Attention World: Don't Give the Arnon Kohavis Your Money
It's a sign that I'm ready to get back to blogging that at 7 pm on Christmas night, cuddled with my new baby and surrounded by my family, I read a Tweet that made my blood boil. It boiled with that special kind of anger that can only be quenched with a long, blog rant.
That's fortunate, because my "maternity leave" has about another week left on it. It's unfortunate, because I haven't started my increasingly less mysterious new job yet. That leaves me with one place to write: This blog which has a tiny readership.
So hopefully this story finds a way to circulate out to the wider audience of government officials and old money elites who have good intentions of wanting to make their city a beacon for entrepreneurship. Hopefully it reaches them before they get bamboozled into giving the wrong people money to make it happen. People like Arnon Kohavi.
The Next Web has an article on why the venture capitalist who rushed into Chile and declared it the next coming of Silicon Valley has now pulled out a mere six months later. Here's what any Chilean entrepreneur reading this needs to know: That's all total and complete B.S. It's not you that's the problem, it's Kohavi.
I have seen this kind of thing a lot in my travels. Throughout the emerging world and increasingly corners of America that have fallen on hard times, seemingly everyone has gotten the memo on how high-growth entrepreneurship-- not hand-outs and bail-outs-- is the answer to economic bliss. Everyone wants it. Countries are desperate for it.
The problem is few city governments and city boosters have the foresight and patience to make it happen. Everyone wants to be the next Silicon Valley; few people want to face the reality that Silicon Valley took decades and decades of supporting the most brilliant, crazy and cocky entrepreneurs to get to where it is today. The ability for anyone-- and, trust me, I mean anyone-- to come up with an idea and a week or two later have a full bank account, incorporation documents and the emotional support and good will to make that dream a reality is rooted back in the 1950s and the days of Robert Noyce and Fairchild Semiconductor. In fact, it goes back even further to the 1930s and the days of radio technology, spinning out of Stanford and being purchased by the national defense department.
Because the prospect of building something like that is so daunting, people are looking for someone who can promise them a quick fix. Something like Harold Hill in the Music Man who came to River City and promised a band could be formed just by thinking about playing instruments. But the real lesson of Silicon Valley isn't one of cheap tricks and hacks. It's one of perseverance, hard work and doing something because you have an illogical belief it in-- not because you want to make any money. Money is the by product of true entrepreneurial creation, not the other way around.
So when a modern day Harold Hill comes swaggering into town telling you he can make you a Silicon Valley in a matter of months: Don't listen. Even if he sells it in a glitzy musical number. Run him out on a rail. Don't let him finish his corny dog and pony show, don't introduce him to the local librarian, and don't give him one red cent, because he doesn't know what he's talking about. He doesn't even understand the thing he's promising you'll become.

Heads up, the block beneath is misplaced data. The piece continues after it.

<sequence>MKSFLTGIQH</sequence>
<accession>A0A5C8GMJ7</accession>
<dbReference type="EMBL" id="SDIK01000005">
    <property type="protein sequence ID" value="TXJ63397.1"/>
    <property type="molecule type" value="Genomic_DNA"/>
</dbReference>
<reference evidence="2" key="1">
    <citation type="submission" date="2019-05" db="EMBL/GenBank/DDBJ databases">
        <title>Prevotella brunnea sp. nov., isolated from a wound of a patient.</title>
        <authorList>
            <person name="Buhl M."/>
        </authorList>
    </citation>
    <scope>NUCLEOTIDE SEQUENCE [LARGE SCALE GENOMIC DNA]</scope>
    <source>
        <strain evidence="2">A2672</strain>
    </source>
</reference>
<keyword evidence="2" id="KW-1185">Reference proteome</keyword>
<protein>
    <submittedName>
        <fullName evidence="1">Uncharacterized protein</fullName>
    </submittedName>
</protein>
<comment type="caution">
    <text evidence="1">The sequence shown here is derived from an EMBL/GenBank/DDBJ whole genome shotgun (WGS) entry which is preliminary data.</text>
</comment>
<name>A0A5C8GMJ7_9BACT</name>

In the musical, the fraudulent "thinking method" somehow worked--to the surprise of even Harold Hill himself. Real life is far less forgiving. No one has ever produced a shortcut to building an ecosystem of entrepreneurship, and no one ever will. Real ecosystems take real time and real work. They take people who care about entrepreneurs and want to help them develop, whether they personally make money or not. That's not Arnon Kohavi. This is a lesson Chileans almost learned the hard way when Kohavi came to town.
Arnon Kohavi. Remember that name, don't give him money and don't let him invest in your startup. He's technically a venture capitalist but only because that's a club you get to elect yourself into if you have enough money. Good VCs invest because they love great entrepreneurs and want to be around them and help them realize their dreams. If this interview with him on the Next Web is accurate, Kohavi is nothing more than a short-term profit seeking Harold Hill wrapped in venture capitalist's clothing.
I hope Kohavi was grossly misquoted. I hope his words were twisted out of context beyond recognition. I hope when he read that post, he was aghast at how it made him look.
But I doubt it. Sadly, there are plenty of Kohavis out there who travel country to country promising the moon and then asking for a big check. When they get it and those promises invariably don't happen, they come up with plenty of excuses why. When they don't get it, like Kohavi, they sulk away and blame others. On to the next town and the next batch of promises.
To wit: Just six months ago he moved to Chile and declared that "The next Skype, Facebook or MercadoLibre would come out of Chile," setting up a Santiago venture capital fund called Yarden VC. ("Seventy six trombones led the big parade..." Just imagine the oompas and the baton-wielding dance moves as you read that quote.)
That's a big claim. What'd he base it on? Apparently meeting some government people who wanted a local entrepreneurial ecosystem. Ok, that's every single place in the world. Find me the city that would rather not have jobs and wealth created there, Mr. Kohavi. The next Skype and Facebook can't from everywhere. Based on government enthusiasm, Kohavi says he came to Chile for six months as a test to see if he could create a "real" venture capital fund. Only that's what he says now. That's not what he said at the time. At the time, he said-- definitively-- that the next Skype, Facebook or MercadoLibre would come out of Chile.
Guess what? In six months that didn't happen. Of course it didn't. It took far longer for the actual Skype and Facebook to succeed, bolstered by far stronger ecosystems. But don't pay attention to facts like those-- look at the kids in those spiffy new band uniforms! Somehow the great Kohavi was going to divine whether they were in Chile in six months, and he determined they weren't. The ecosystem wasn't ready for his investing brilliance so he picked up stakes and pulled out. He's going to try Asia next-- not surprisingly Singapore, a city-state known to give large cash handouts to investors moving into its ecosystem.
Let's take a closer look at his razzle-dazzle excuses and justifications.